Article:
Example: "What is the highest degree or level of education you have completed?"A. Some High School
B. High School
C. Bachelor's Degree
D. Master's Degree
E. Ph.D. or higher
F. Trade School
G. Prefer not to say
6. Marital Status
Marital status lets you know who your participants are interacting with during their everyday lives. If they're married, their buying decisions may be influenced by different factors compared to someone who isn't.
Example: "Are you married?"A. Yes
C. Prefer not to say
These are the demographic questions that should be included in almost every survey you create. Now that we know they're on your list, let's move on to some other questions you can add.
Keep in mind: Your customers value their time and may not finish the form if you overload them with questions. When deciding which additional demographic questions to include, be strategic and only incorporate your need-to-haves.
OK, let's go.
Demographic Survey Questions
- Household Income
- Family and Dependents
- Living Status
- Voting Status
- Place of Birth
- Political Affiliation
1. Household Income
Household income refers to the total amount of money made by people living in the same home. This sum includes the participant's income, their spouse's, and any other people living in their house.
Collecting this information helps you understand the amount of buying power your customers control. As with any sensitive information, be sure to use range answers and include an option to skip the question.
Example: "What is your annual household income?"A. Less than $25,000
B. $25,000 - $50,000
C. $50,000 - $100,000
D. $100,000 - $200,000
E. More than $200,000
F. Prefer not to say
It's useful to know the participant's employment status as this contributes to their buying power. However, just like with household income, be sure to give the participant an option to omit the question if needed.
For example, if the survey is for a job application, the applicant may not want it on record that they currently have a job. They could get in trouble with their current employer and potentially face repercussions.
Example: "What is your current employment status?"A. Employed Full-Time
B. Employed Part-Time
C. Seeking opportunities
E. Prefer not to say
3. Family and Dependents
If your participants are adults, it may make sense to ask them if they have children. Kids play a major role in buying decisions and influence your customer's personal values.
This means that customers with children are going to have different needs than people who don't. It's important to identify these differences so that you can create campaigns that appeal to both audiences.
Example: "How many children do you have?"A. None
D. More than 4
E. Prefer not to say
4. Living Status
Living status tells you whether or not a customer owns a home, rents or leases a property, or currently has some other type of living arrangement.
It's helpful to understand a customer's living status because it gives you an idea of how stable their current location is and how their needs may differ compared to other consumers.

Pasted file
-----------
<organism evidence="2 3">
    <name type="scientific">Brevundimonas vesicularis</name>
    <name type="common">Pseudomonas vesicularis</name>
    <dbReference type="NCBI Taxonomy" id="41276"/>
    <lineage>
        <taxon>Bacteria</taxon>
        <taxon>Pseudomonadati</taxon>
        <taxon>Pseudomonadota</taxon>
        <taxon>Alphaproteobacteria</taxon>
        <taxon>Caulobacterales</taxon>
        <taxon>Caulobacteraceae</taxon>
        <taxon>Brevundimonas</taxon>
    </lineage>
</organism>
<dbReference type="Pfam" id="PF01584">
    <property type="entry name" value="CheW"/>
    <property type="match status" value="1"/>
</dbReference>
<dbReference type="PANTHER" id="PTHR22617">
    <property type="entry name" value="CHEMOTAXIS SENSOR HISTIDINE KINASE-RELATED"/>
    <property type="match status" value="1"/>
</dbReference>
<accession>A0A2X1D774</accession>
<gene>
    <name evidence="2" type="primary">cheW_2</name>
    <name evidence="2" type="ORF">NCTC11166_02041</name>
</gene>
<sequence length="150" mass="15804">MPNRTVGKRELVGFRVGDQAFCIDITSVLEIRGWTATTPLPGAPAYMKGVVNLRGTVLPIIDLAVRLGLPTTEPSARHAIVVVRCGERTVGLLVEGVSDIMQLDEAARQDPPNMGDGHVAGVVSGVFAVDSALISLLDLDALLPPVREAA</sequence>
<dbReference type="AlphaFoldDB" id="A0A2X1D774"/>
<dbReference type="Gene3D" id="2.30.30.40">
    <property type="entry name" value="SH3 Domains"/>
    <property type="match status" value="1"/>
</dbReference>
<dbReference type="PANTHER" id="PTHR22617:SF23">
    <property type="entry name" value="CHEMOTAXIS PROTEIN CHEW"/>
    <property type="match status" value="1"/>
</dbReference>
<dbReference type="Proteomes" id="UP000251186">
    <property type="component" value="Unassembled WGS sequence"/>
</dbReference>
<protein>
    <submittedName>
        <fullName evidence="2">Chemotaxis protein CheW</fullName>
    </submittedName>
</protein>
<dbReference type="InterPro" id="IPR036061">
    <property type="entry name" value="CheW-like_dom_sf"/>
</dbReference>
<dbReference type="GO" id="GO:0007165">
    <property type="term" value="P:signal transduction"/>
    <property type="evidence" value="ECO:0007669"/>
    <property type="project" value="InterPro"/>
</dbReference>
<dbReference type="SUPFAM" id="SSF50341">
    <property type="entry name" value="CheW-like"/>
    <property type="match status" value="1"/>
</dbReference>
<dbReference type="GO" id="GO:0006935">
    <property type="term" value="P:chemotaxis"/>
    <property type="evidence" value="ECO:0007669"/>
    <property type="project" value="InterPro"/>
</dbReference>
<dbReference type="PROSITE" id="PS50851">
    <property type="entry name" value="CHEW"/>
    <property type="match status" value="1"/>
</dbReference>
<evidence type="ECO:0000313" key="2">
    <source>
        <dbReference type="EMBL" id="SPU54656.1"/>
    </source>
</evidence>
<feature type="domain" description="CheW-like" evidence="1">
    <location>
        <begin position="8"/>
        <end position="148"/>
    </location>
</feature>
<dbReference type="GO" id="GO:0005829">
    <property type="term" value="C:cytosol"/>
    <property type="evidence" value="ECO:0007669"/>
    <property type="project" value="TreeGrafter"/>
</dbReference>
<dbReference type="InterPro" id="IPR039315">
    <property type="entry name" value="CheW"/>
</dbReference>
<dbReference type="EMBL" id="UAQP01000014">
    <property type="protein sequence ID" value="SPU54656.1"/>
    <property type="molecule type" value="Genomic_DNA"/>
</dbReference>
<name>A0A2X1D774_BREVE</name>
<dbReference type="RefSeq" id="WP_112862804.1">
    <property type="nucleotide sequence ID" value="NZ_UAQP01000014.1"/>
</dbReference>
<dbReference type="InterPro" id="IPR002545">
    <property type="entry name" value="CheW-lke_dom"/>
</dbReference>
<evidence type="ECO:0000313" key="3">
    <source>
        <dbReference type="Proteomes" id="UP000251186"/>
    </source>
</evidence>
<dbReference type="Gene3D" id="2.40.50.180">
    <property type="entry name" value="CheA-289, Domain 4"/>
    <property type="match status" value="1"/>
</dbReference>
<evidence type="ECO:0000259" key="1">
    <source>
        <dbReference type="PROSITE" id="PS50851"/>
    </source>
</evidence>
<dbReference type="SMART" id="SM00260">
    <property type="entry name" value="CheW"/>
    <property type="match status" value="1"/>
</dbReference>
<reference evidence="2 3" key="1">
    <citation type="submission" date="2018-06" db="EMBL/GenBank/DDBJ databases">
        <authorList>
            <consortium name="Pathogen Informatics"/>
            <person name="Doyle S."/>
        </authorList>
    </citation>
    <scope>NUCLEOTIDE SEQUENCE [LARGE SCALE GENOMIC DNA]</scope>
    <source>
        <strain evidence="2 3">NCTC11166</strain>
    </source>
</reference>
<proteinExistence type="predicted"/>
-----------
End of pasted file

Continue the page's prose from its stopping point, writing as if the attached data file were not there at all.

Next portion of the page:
Example: "Which of the following describes your living status?"A. Homeowner
E. Prefer not to say
5. Voting Status
Voting status identifies whether or not the participant is registered to vote within a given region. This is useful because it shows how active the person is with local or national politics.
Since this topic is very polarizing, you'll want to know how much your customers value your political system.
Example: "Are you registered to vote in ____?"A. Yes
C. Prefer not to say
Businesses care about language for two major reasons. First, speaking the same language as your customers builds a much stronger relationship with them.
Second, knowing the languages that they speak also reveals some important cultural details about the person. Just because two people are from the same place, doesn't mean they speak the same language.
And, that difference in language can lend to significant differences in customer needs, values, and goals.
Example: "Which languages are you capable of speaking fluently? (Check all that apply)"A. English
H. Prefer not to say
7. Place of Birth
Knowing where and when a person was born can reveal significant details about their life.
For example, if they were born in one country then moved around the world, there may have been a family, professional, political, or social factor that influenced their move.
Experiencing this type of major life event will affect their wants and needs as a customer.
Example: "Where were you born?"A. North America
B. Central America
C. South America
H. Pacific Islander
I. Caribbean Islands
K. Prefer not to say
Another cultural influence that's prevalent in many people's lives is religion. Religion significantly impacts your customers' moral values and determining which one they subscribe to will help you understand their personal beliefs.
Keep in mind that some people aren't religious, so there should be an option to reflect this perspective.
Example: "If applicable, please specify your religion."A. Catholicism/Christianity
F. Other: ______
G. Not applicable
H. Prefer not to say
9. Political Affiliation
There are a few ways to approach this question, but how you do so should depend on the information you're looking to obtain.
If you're interested in learning the political party that a person is affiliated with, then you should ask that question directly.
However, if you're looking for their beliefs on political issues, you can ask in a more generic way, like in the example below.
Example: "How would you describe your political view?"A. Very Liberal
B. Slightly Liberal
C. Slightly Conservative
D. Very Conservative
E. Prefer not to say
The Power of Demographics
Demographics can go a long way in helping you understand who your customers are and how best to approach them with your products and services. The next time you reach out to your customers with a survey, don't forget to include some of these demographic examples, too.
Editor's note: This post was originally published in August 2019 and has been updated for comprehensiveness.